Emergency bill would emasculate AIMS
March 12, 2008
Well over 3,000
high-school seniors are poised to miss out on graduation this spring. It seems a
particular circumstance has impeded their ability to enjoy the forthcoming pomp.
They haven't passed the AIMS test.
So, you might ask, what are our leaders going to do about it? I'll give you one
For 12 years, Arizona has been proclaiming rigorous new standards of academic
achievement and accountability. It was 1996 when the state decreed that
students, starting with the Class of 2001, would have to pass a test to
By the late 1990s, failure rates on Arizona's Instrument to Measure Standards
were such that entire forests were breathing easier, given the state's
diminished need for parchment. So the test was pushed back and dumbed down, and
the passing grade was lowered.
But starting with the Class of 2006, the state was firm. No pass, no pomp.
Except that the Legislature enacted a law allowing the Classes of 2006 and 2007
to boost their test scores by earning C's or better in any class, including
But starting with the Class of 2008, the state was firm. No pass, no pomp.
Enter Rep. Dave Schapira, who is riding to the rescue of this year's seniors
with an emergency bill that would make the "grade augmentation" program
permanent. Under House Bill 2008, students who passed their classes,
participated in tutoring and took AIMS all five times it was offered would be
given bonus points to inflate their AIMS scores.
Last year, 3,425 seniors got diplomas, thanks to the boost. Schapira says this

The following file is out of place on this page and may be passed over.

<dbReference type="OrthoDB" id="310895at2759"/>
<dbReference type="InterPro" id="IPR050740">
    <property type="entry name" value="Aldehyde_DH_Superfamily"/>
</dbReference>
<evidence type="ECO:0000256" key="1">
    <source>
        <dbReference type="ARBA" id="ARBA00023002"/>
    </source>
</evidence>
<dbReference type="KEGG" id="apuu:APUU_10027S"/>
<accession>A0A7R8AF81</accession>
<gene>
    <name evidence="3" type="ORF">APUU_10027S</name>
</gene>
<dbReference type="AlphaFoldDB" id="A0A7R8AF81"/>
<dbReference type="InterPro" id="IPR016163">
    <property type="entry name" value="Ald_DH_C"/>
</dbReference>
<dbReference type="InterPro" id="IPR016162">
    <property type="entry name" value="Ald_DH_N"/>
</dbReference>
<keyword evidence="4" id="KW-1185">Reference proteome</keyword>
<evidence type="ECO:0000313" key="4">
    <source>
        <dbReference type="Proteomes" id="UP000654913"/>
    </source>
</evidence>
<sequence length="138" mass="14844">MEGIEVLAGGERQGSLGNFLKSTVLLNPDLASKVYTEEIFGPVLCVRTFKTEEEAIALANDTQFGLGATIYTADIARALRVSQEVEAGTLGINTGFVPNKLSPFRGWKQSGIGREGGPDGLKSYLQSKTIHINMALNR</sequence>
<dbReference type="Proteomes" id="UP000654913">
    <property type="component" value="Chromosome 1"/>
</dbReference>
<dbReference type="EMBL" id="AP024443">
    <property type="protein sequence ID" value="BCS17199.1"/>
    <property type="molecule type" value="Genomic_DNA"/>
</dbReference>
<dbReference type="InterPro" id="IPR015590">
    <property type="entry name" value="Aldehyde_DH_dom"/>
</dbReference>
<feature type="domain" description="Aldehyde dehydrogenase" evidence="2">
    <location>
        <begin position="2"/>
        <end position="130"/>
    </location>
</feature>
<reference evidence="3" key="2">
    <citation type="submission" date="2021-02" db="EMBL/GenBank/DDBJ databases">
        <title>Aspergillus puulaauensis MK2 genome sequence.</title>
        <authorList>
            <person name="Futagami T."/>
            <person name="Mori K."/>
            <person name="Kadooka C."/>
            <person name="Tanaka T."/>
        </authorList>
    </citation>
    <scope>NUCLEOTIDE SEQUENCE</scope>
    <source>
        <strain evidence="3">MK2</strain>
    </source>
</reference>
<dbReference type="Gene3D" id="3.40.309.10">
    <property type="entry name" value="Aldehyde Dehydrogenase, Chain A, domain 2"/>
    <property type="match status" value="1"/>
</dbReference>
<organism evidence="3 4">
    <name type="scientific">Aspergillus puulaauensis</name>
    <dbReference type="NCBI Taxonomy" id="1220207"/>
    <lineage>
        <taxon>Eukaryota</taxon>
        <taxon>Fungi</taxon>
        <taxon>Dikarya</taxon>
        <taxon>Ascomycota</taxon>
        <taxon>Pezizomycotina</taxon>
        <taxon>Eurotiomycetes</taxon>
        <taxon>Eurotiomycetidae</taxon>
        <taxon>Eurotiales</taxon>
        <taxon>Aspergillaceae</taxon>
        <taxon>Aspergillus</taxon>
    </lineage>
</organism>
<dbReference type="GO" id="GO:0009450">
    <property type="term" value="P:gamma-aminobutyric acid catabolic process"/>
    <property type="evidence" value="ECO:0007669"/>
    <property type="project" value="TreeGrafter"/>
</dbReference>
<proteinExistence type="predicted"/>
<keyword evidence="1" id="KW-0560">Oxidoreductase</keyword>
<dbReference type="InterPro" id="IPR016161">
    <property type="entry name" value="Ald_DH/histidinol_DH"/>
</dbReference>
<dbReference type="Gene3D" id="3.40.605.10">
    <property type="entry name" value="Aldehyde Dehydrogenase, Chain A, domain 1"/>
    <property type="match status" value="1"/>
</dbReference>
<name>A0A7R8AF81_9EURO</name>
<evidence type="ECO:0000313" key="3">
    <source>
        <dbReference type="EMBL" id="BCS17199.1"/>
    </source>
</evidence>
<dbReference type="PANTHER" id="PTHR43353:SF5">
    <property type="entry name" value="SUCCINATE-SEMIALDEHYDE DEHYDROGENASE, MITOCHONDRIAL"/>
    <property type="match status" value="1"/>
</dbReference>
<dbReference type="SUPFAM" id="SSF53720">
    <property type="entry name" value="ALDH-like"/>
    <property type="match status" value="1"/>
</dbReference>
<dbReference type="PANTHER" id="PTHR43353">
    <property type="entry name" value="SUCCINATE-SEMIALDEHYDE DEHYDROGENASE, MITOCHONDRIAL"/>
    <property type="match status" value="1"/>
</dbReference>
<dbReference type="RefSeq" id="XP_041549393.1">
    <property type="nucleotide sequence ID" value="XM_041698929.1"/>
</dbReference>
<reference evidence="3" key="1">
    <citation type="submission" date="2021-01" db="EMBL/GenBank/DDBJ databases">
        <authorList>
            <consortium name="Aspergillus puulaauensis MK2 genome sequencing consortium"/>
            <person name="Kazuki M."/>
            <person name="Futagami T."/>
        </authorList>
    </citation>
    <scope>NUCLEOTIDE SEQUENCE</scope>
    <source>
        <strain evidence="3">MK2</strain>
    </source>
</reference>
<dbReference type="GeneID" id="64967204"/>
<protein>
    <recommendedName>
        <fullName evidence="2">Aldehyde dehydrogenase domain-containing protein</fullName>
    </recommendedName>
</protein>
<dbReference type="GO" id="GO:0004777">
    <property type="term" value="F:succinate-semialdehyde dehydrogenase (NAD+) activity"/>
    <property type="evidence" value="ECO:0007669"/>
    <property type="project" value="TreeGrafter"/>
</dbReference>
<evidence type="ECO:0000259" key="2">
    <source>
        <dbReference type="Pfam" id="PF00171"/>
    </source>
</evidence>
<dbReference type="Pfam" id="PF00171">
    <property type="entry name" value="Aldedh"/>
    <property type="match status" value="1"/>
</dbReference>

year even more are in danger of not graduating, a condition he chalks up to test
"We're not talking about bottom-of-the-barrel kids," says Schapira, a former
high-school teacher. "We're talking about kids who have good grades, who have
passed all the classes necessary, who have taken the test every time it's
offered, who have done tutoring, and many of them have also been accepted into
Expect Schapira's bill to sail through the Legislature, much to the chagrin of
the state's head educator. Superintendent Tom Horne doesn't buy the test-anxiety
excuse. ("I've never talked to a parent once who had a kid whose test anxiety
kept them from passing the driver's license test," he notes.)
Horne says the schools have spent years preparing students for this test in
every way possible, from individual study guides tailored to the areas in which
students need help, to - until a few weeks ago when the money ran out - free
tutoring. "It's clearly a motivation problem," he says. "Students who are
motivated to study will pass the AIMS test."
Schapira disagrees and says the test should not stand as a graduation
requirement. The stakes are just too high. He knows of one senior who has been
accepted to Arizona State University but can't pass the math portion of the
"Each time, she walks in there knowing that her high-school graduation, 13 years
of coursework, depends on her score on that test," he says. "And that's
different than taking a final exam. It's different than taking the SAT or ACT.
The anxiety involved in taking the AIMS test is far different than that stuff,
and you and I never had to experience it."
And so we come to this, the final emasculation of AIMS - the death of our
standards, such as they were. It is apparently too much to ask that an incoming
university student be able, after five tries, to eke out a 57 percent on a
10th-grade math test.
Our new plan: Give them a sheepskin and wish them luck.
They'll need it.
Reach Roberts at laurie.roberts @arizonrepublic.com or 602-444-8635. Read her
blog at robertsblog.azcentral.com.